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The top 10 Asia travel experiences you must have

Published October 10th, 2014

Whether you’re an Asia newbie or a long-time visitor to this chaotic continent, you’re guaranteed a jaw-dropping experience with each holiday here. Travelling around Asia is a bit like a #nofilter post on Instagram – it can be a bit dirty, confronting and in your face – but there’s also pretty amid the gritty. A non-Photoshopped travel experience that’s all the more memorable. To get you amongst the cultural nuances, ancient traditions, modern cities and authentic rituals, here’s our list of the top 10 Asia travel experiences you must have.

 

 

A full moon party on Koh Pha-Ngan

If this doesn’t rank on your partay bucket list of all time, it’s best you just collect your seniors card right now. Think multiple sound systems and bars spilling onto Haad Rin beach with revellers from all around the world sucking down buckets of the local energy drink, Thai whisky and god knows what else. Expect to step over bodies before it even hits midnight. Not in town for the full moon shindig? Don’t worry – there’s quarter moon parties as well!

 

Diving in Cebu

The Philippines is a mecca for scuba, lying on a ‘coral triangle’ with more reef fish, coral, sea snakes, turtles and sharks than you can aim your GoPro at. Cebu is smack bang in the middle of the Visayas island archipelago and a fave backpacker and diving destination for its white sandy beaches and hard and soft corals, sponge-covered walls and drop-offs. You can’t really go wrong anywhere here, but pro divers tip Moalboal, Bantayan and Malapascua for the best vis and variety.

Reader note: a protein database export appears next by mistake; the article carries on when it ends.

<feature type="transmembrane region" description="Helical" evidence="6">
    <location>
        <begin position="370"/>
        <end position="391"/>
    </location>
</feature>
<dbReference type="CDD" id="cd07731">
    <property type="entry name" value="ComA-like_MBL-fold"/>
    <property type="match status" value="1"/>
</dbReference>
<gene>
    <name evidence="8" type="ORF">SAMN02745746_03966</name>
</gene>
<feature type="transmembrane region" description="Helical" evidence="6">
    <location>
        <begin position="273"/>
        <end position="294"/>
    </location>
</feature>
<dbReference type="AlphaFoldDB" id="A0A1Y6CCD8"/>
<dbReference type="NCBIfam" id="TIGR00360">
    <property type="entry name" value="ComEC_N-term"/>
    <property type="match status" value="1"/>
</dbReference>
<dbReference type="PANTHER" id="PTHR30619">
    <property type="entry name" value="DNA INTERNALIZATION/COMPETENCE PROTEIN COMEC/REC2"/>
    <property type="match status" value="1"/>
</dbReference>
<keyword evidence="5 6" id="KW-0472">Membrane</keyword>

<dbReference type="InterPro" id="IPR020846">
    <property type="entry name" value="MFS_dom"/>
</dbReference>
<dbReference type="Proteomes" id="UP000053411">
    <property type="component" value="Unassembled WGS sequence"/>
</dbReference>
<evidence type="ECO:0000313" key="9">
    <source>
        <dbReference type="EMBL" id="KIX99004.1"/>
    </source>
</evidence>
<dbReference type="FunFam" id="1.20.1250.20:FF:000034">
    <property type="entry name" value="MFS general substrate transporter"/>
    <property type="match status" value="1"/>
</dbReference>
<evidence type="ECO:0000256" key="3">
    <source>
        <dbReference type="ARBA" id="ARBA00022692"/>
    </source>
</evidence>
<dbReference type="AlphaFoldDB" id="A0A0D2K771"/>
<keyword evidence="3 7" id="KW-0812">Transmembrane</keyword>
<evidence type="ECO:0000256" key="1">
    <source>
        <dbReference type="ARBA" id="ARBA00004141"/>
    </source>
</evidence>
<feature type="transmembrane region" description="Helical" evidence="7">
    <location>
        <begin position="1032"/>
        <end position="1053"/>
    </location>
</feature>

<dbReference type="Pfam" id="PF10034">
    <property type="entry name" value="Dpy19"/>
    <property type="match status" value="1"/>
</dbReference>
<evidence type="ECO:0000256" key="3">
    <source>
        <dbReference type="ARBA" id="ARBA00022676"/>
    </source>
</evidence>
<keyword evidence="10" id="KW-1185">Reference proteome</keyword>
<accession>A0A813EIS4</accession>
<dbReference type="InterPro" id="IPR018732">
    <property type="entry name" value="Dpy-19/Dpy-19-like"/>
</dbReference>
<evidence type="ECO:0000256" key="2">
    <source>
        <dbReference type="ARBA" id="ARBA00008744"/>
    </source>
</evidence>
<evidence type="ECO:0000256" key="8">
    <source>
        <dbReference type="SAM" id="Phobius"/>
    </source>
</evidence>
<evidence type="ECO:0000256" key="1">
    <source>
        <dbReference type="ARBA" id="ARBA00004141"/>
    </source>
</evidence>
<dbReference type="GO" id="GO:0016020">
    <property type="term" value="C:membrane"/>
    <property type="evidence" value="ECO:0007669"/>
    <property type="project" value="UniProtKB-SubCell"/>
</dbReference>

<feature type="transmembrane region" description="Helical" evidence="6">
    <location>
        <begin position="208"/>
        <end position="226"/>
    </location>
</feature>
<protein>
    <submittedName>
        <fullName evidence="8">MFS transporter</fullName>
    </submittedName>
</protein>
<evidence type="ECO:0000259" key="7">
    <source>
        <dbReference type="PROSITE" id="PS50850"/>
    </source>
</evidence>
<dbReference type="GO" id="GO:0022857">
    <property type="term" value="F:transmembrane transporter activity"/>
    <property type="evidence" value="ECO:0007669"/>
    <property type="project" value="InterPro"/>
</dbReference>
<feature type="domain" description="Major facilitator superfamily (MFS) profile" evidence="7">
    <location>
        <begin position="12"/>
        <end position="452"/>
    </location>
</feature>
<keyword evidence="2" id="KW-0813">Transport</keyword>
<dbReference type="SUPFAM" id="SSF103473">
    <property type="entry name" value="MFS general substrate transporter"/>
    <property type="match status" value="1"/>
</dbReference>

See the sun rise over Angkor Wat

With saffron-robed monks gliding around the tree-choked ancient Hindu-cum-Buddhist temple city, World Heritage-listed Angkor Wat is the largest religious monument in the world and your Instagram dream come true. Expect tourist throngs, so set aside at least half a day to do this wat some justice. There’s so much detail in the apsaras (over 3,000 of them) carved into the walls alone. Best time of day to visit? The complex opens at 5am so get up early to salute the sun.

 

Taking a longboat along the Mekong

The nourishing ‘rice bowl’ of Vietnam offers a glimpse into a traditional way of life as it has existed for centuries in these river communities. The muddy fertile waters of the Mekong River are the lifeblood of this region, so get amongst the impossibly green rice paddies, floating markets laden with tropical fruit and take tea with the locals. A traditional wooden junk is the only way to get around – sleep onboard for the full experience.

 

 

Stay in a yurt in Mongolia

It’s no longer enough to just stay in a tent at a music festival, hipster events are now all about the yurt – a traditional round dwelling that’s the completely portable home of nomads on the Central Asia steppe. Also known as gers, get one up on your bearded festival compadre by staying in a yurt in Mongolia instead of Byron Bay. Things to do in a yurt: cook a Mongolian barbecue, drink salted tea made with horse milk, stay out of the wind.